In order to control the spread of COVID-19, early years settings were asked to only open for children of critical workers and vulnerable children from 20 March. An Ipsos MORI survey showed that three-quarters of critical workers with young children could access childcare during the coronavirus lockdown. The survey is available at:
https://www.ipsos.com/ipsos-mori/en-uk/parents-0-4-year-olds-and-childcare-1st-june-2020.

To ensure provision was available for all who needed it, local authorities have been able to redistribute free early years entitlement funding in exceptional cases to ensure childcare places are available for vulnerable and critical worker children.

Early years providers have been able to open to all children from 1 June. The latest attendance data shows that on 30 July, an estimated 285,000 children were attending an early years setting. The latest data, published on 4 August, is available at:
https://explore-education-statistics.service.gov.uk/find-statistics/attendance-in-education-and-early-years-settings-during-the-coronavirus-covid-19-outbreak/2020-week-31.

Since 20 July, early years settings have been able to return to their normal group sizes, paving the way for more children to transition back to their early education and supporting parents to return to work.

On 20 July, we announced our commitment to continue paying local authorities for the childcare places they usually fund throughout the autumn term. This means that even if providers are open but caring for fewer children, they can continue to be funded as if the COVID-19 outbreak were not happening.

Local authorities should also continue to fund providers which have been advised to close, or left with no option but to close, for public health reasons. That gives another term of secure income to nurseries and childminders who are open for the children who need them. Until the start of the 2020 autumn term, it remains the case that free early years entitlement funding can be used differently and redistributed in exceptional cases to ensure childcare places are available for vulnerable and critical worker children.

The childcare sector has also been able to access a wider package of government support in the form of a business rates holiday, business interruption loans and the Coronavirus Job Retention Scheme. Full details of the support available is available at:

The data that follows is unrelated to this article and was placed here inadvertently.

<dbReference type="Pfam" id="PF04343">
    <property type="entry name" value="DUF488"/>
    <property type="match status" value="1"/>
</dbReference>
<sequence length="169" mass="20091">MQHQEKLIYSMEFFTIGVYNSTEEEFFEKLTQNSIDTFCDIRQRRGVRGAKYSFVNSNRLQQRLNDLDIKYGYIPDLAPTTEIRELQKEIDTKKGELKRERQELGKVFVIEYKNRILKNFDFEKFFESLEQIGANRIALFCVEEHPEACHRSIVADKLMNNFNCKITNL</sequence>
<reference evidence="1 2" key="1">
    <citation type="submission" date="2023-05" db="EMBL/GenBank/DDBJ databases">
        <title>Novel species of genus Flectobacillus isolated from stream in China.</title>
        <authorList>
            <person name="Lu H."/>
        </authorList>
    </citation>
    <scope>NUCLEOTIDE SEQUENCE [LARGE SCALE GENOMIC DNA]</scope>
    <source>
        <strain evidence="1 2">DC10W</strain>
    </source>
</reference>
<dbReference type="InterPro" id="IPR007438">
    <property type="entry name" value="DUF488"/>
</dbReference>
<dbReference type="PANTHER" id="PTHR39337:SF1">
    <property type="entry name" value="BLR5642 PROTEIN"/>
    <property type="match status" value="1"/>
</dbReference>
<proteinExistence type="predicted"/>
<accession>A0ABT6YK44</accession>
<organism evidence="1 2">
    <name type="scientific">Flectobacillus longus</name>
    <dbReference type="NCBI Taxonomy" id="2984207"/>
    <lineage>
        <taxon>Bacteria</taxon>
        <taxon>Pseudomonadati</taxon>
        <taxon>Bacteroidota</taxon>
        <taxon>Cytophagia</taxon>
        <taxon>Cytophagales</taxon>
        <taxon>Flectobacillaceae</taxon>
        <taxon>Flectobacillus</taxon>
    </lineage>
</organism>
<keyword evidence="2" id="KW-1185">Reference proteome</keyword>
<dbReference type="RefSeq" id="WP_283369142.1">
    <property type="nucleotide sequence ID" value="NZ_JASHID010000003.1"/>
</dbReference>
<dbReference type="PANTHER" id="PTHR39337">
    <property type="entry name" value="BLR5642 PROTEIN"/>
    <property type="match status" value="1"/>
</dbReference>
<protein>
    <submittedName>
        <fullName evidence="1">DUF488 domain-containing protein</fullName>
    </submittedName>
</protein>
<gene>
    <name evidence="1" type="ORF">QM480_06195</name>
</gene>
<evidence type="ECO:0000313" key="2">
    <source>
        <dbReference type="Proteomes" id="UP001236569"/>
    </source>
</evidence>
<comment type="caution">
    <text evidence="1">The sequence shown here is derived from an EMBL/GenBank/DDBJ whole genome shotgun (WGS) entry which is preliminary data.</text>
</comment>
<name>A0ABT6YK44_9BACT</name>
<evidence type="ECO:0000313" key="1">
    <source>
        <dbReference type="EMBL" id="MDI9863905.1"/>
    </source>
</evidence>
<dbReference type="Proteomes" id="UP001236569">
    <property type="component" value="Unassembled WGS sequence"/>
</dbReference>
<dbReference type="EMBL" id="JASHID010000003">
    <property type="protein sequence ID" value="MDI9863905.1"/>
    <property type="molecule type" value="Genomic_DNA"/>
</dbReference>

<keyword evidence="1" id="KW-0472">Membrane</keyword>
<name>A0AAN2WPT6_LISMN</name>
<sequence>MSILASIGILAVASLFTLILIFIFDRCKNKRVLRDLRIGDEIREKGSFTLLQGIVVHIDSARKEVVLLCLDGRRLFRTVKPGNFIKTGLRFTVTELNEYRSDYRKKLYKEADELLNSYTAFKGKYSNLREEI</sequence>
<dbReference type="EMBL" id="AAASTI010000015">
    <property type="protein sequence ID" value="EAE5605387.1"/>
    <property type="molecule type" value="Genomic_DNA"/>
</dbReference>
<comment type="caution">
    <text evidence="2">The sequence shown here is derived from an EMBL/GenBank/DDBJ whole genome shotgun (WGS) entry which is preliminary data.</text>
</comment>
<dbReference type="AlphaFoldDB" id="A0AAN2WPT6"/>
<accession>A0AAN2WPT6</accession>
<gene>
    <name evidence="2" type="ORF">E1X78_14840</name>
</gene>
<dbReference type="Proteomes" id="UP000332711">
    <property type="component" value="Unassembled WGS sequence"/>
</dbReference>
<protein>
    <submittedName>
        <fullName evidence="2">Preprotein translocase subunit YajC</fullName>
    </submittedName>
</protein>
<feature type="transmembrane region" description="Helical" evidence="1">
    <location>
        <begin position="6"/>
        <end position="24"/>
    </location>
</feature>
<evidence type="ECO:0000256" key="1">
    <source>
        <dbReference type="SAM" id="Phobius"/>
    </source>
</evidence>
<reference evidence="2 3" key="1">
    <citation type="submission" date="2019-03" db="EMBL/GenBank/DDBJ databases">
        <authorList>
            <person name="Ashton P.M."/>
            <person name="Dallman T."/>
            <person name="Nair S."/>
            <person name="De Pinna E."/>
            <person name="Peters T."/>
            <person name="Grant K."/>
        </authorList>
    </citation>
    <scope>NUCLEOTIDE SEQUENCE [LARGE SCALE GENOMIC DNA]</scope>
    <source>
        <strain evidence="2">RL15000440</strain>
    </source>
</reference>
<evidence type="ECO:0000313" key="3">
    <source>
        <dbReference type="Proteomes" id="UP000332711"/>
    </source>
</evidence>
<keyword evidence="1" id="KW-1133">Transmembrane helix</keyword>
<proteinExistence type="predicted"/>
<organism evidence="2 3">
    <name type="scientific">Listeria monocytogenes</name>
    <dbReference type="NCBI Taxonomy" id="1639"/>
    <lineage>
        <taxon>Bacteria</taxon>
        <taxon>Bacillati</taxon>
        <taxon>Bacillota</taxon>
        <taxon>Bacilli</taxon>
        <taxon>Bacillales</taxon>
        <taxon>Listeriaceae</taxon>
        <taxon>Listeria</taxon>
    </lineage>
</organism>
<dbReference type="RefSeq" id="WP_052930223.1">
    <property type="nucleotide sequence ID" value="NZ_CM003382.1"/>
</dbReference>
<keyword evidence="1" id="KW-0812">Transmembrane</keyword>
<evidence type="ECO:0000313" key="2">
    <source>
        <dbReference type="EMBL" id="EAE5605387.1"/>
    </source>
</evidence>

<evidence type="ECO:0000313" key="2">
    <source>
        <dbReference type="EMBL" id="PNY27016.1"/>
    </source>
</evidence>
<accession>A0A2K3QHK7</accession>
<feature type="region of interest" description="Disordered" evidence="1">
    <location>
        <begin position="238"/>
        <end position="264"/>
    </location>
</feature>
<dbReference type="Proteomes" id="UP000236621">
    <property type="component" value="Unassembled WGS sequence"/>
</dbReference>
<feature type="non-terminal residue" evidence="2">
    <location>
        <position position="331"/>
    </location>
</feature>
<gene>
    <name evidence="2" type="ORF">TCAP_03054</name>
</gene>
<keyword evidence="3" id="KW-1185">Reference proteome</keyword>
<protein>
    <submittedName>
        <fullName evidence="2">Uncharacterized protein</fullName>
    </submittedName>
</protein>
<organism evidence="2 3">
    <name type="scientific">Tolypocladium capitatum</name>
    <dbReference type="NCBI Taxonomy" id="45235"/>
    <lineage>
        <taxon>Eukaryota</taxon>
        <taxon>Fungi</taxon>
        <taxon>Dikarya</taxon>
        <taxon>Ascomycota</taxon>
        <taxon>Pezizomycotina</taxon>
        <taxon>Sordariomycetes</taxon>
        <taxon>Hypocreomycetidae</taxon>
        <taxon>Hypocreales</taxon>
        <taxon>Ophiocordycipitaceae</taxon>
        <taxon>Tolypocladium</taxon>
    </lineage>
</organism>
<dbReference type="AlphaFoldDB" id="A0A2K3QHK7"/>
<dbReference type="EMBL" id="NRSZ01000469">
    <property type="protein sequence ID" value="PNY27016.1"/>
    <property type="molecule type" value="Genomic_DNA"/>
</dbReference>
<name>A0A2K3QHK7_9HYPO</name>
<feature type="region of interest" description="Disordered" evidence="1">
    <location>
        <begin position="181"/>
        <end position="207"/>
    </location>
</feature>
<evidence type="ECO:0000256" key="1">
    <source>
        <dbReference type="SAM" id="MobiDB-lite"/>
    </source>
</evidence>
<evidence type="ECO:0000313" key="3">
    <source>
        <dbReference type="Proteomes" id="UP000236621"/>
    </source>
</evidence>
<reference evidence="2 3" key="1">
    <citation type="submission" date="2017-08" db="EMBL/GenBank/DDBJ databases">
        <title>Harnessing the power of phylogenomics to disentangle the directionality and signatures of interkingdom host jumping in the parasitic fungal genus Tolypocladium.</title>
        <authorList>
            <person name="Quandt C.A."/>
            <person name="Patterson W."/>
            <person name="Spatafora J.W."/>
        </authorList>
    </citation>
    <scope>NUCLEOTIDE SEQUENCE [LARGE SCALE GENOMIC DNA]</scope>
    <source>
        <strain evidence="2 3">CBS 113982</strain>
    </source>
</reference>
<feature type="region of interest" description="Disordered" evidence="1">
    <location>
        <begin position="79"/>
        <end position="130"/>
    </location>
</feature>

https://www.gov.uk/government/publications/coronavirus-covid-19-early-years-and-childcare-closures/coronavirus-covid-19-early-years-and-childcare-closures#funding.

For school-aged children, holiday clubs and other out-of-school settings have been able to open since 4 July, helping parents to meet their childcare needs during the school summer holidays.

5th Sep 2019
To ask Her Majesty's Government what assessment they have made of the rents levied by developers of student accommodation.

Higher education providers are autonomous bodies, independent from the government. The department plays no direct role in the provision of student residential accommodation.

The department assesses student accommodation rent levels through the Student Income and Expenditure Surveys that have been undertaken at regular intervals since the mid-1980s. Information on student rents is also reported in the Accommodation Costs Surveys published jointly by the National Union of Students and the student housing charity, Unipol.

The report published by the independent panel supporting the Post-18 Review of Education and Funding recommends that the Office for Students:

examines the costs of student accommodation; and

works with students and providers to improve data about costs, rents, profits and quality.

The department has not yet taken decisions on these recommendations but will consider the panel’s proposals in due course.

3rd Sep 2019
To ask Her Majesty's Government what assessment they have made of any estimated overspend of council funding special needs education; and what steps they are taking to provide financial support to protect the service.

We have asked local authorities with a cumulative deficit on their Dedicated Schools Grant of more than 1% to submit recovery plans to the department. We are now reviewing those plans and will be discussing these with local authorities in due course.

For 2020-21, we have announced more than £700 million of additional high needs funding, which funds children with more complex special educational needs. This represents an increase of 11% compared to 2019-20, leading to a total of over £7 billion. Every local authority will receive a minimum increase of 8% per head of population aged 2-18. We will provide local authorities with provisional allocations in October. This will help local authorities to manage the pressures that they will face next year.